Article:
Whenever you’re about to tell me That I consist of two halves Please tell me also What exactly makes me not two wholes in your opinion. Psychology is wasted on me. I count in every language I can speak Dependent on my mood I curse in both Because at times, a certain phrase sounds more on point And I dream in no language at all But in silent pictures And music My dinners shift somewhere between potatoes and apricot dumplings (mostly, it’s fake Chinese) Whenever you’re about to tell me That I’m either one thing or the other, Please remember That mosaics have to consist of at least two separate colours in order to be seen. The shots fired at one ancestor for being the enemy Hold the same sound to my ears like the ones that murdered the other for speaking his mind My mother taught me To be upright and a person of integrity And my father taught me To be strong and a person of eloquence Tell me instead, how are those two completely different things Other than being taught from two perspectives instead of one? And why can’t I be both? I am more than ripped old passports and splinters of past biographies. I am a person living in the now That challenges you to think outside of the box You fabricated with your own hands, Because I can tell stories that take place in two worlds With a single mouth and a single heart, Because my grandfather’s nightmares are just as much part of me As my grandmother’s dough on her daughter-in-law’s fingers, In short, whenever you’re about to tell me That my identity is not valid, Please, my love, Swallow your words.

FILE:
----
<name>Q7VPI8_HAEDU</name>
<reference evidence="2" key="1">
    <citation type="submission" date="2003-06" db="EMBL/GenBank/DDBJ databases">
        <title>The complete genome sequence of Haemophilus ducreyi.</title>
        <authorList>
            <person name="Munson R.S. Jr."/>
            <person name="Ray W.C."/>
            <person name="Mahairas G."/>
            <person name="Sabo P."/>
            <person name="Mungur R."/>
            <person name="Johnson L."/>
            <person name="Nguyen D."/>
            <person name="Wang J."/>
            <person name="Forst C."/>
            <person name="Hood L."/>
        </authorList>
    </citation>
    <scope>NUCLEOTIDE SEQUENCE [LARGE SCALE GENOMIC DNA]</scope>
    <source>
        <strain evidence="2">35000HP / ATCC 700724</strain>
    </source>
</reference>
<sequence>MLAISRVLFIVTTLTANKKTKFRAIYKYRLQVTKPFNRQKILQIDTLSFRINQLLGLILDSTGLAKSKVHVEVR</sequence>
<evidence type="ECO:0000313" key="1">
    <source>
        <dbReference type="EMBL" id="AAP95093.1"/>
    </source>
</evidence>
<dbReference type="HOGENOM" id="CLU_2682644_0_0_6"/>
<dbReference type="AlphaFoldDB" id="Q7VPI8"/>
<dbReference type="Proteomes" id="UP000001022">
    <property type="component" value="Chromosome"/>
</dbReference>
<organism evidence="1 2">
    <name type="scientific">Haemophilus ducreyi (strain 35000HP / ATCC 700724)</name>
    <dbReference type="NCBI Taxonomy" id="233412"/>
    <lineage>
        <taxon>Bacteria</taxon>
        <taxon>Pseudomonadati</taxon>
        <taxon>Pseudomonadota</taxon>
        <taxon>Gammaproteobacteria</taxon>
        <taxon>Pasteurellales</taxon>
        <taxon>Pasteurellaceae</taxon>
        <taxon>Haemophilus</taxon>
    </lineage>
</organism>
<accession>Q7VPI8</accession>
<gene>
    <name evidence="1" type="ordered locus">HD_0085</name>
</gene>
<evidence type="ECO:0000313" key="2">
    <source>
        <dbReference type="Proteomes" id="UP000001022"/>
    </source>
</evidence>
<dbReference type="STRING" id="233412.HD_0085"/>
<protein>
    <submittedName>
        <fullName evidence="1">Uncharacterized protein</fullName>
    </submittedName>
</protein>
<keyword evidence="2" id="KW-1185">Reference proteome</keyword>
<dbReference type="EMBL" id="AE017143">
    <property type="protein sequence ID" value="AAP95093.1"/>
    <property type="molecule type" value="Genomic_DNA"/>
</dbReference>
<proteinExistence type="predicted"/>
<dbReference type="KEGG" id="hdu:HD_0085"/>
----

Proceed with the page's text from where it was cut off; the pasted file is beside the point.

Sophie Fritschek is a German-based university student who lives in a quiet suburb and occasionally stays up late to write unfinished novels.